Making a Meal of It: Sex in Chinese and Western Cultural Settings, by Dr. Jui-shan Chang, sheds light on contemporary sex, behaviors, and social mores in both the West and China. Urbanization, increased education, economic growth and changing family structures brought about premarital sex in Taiwan from 1980 onward. Traditional Chinese norms recognized sexual intercourse in marriage.
Modern trends provided for increased personal autonomy for women. An adjunct was increased premarital sexual intimacy. Women who dated future husbands were more likely to have premarital sex. Virginity was espoused by all groups of unmarried Taiwanese men as the ideal .
Openness, egalitarianism, gender equality, and personal autonomy are seen as irreversible global trends. For Taiwanese, modern womanhood mediates Chinese and Western values. Change has evolved from arranged marriages to greater premarital sexual intimacy. Those who have harmonious relations with others are seen as achieving inner peace. The classic five Confucian cardinal relations are the emperor-subordinate, father-son, older brother-younger brother, husband-wife and friend-friend.
Male homosexuality in historical China was tolerated if men married and had children or if they were from the upper class or royalty. The implementation of agony resolution is considered a fork in the road. The reliant woman resolves the agony by looking inward to herself. Affairs undermine individual esteem which is driven by circumstance to re-validate the marriage and dissolve back into familial expectations.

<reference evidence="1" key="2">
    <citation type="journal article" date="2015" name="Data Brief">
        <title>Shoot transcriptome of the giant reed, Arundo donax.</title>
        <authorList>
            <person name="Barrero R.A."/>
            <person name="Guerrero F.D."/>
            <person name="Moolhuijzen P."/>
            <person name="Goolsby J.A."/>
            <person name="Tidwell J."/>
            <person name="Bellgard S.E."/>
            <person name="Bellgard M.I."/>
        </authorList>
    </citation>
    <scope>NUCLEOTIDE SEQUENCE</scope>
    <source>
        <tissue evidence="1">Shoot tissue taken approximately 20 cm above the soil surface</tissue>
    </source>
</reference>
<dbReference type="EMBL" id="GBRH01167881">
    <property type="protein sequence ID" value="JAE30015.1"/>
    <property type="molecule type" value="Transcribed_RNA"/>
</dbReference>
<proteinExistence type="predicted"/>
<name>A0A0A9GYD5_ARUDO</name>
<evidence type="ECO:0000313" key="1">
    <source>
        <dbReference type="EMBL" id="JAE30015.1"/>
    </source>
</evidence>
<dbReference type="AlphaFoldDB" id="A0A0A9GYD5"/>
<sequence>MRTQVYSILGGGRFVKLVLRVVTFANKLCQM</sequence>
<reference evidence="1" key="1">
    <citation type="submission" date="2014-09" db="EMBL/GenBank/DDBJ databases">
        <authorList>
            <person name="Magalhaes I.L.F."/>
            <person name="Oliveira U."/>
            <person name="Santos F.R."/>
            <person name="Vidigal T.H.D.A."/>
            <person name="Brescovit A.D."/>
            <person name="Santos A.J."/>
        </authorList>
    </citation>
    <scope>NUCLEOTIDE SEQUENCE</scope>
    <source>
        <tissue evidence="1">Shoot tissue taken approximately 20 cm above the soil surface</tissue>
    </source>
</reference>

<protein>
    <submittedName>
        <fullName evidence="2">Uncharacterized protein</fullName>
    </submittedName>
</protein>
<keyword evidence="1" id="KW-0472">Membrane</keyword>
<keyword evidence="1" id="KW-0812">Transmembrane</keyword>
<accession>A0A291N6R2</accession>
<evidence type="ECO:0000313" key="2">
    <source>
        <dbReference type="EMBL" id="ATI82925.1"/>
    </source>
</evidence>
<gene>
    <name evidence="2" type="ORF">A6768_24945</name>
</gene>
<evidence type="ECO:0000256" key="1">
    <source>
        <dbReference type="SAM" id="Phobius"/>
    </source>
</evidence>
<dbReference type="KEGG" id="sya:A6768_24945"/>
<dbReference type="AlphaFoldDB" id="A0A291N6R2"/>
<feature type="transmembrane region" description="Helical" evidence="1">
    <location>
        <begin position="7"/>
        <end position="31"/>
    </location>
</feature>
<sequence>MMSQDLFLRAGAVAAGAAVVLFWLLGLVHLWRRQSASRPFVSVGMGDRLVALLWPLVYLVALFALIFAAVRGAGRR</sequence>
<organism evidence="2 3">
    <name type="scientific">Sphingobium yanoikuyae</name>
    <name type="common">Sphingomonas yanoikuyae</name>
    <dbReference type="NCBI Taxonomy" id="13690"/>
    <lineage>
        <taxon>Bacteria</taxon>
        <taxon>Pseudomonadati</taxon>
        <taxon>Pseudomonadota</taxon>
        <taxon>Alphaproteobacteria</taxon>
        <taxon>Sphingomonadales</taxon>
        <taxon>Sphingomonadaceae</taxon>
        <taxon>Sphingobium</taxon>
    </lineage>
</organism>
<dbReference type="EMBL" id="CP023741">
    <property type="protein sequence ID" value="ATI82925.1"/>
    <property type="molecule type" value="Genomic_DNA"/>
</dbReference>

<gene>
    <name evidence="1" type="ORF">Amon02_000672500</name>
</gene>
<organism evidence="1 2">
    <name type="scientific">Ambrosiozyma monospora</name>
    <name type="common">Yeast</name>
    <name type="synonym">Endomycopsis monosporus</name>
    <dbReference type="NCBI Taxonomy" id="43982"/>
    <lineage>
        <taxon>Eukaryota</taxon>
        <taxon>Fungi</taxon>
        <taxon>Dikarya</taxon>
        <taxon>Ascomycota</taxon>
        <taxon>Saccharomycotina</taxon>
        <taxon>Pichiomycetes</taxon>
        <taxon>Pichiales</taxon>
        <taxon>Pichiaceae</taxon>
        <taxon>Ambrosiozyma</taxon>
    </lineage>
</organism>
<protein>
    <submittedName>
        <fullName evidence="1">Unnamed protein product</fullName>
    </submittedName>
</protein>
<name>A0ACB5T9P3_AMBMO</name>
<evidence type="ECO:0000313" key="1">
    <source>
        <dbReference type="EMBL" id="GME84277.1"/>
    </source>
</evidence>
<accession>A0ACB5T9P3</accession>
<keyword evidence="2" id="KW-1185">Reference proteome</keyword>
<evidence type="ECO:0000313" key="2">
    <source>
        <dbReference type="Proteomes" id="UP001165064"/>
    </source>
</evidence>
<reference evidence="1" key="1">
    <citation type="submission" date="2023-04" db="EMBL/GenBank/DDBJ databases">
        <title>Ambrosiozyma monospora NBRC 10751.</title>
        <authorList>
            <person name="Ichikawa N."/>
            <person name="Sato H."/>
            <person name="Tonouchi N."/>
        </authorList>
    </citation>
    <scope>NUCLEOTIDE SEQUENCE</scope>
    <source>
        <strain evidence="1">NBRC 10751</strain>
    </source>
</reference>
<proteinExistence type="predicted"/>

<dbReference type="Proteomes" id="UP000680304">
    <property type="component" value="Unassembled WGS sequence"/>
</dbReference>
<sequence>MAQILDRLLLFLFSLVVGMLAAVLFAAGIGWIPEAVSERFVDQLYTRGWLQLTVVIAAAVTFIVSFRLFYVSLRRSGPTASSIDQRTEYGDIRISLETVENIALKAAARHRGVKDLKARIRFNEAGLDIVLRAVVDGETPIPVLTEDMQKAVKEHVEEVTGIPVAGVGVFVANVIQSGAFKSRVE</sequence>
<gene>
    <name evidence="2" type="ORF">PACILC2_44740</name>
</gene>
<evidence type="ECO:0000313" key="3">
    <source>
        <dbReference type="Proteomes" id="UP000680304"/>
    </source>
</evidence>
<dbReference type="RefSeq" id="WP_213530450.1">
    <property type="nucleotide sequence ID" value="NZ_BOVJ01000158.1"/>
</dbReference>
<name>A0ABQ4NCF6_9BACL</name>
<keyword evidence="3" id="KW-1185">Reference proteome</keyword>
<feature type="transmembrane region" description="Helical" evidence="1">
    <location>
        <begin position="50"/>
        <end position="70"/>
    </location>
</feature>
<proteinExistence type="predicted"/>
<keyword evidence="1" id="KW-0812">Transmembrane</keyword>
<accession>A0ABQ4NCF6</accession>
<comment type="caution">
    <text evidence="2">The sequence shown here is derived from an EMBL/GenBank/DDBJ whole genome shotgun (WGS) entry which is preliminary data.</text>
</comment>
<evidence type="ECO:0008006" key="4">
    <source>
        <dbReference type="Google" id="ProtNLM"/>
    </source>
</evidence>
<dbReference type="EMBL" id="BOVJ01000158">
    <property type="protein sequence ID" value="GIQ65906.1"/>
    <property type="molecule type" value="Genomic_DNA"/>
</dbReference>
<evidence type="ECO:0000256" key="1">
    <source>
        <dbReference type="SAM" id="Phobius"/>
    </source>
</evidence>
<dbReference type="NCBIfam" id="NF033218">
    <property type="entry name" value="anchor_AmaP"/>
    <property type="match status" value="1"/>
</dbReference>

Filial piety or xiaoshun is considered a serious responsibility to care for elderly parents. Chinese would like to use Western skills to pursue Chinese dreams of raising a happy family, caring for elderly parents and getting the best education for the children. The ideal self in China emphasizes reciprocal duties and obligations to others in contrast to the rugged individualism experienced in the West and the U.S. in particular.
Overall, Making a Meal of It has a wealth of information which contrasts Chinese and Western views toward sex from an historical perspective through to contemporary times. There is a considerable statistical analysis presented to provide a level of assurance for a number of important inferences made. The bibliography has extensive citations from many authoritative sources like the Columbia University Press, Princeton University Press and the University of Chicago Press. The presentation is easy to read and understand.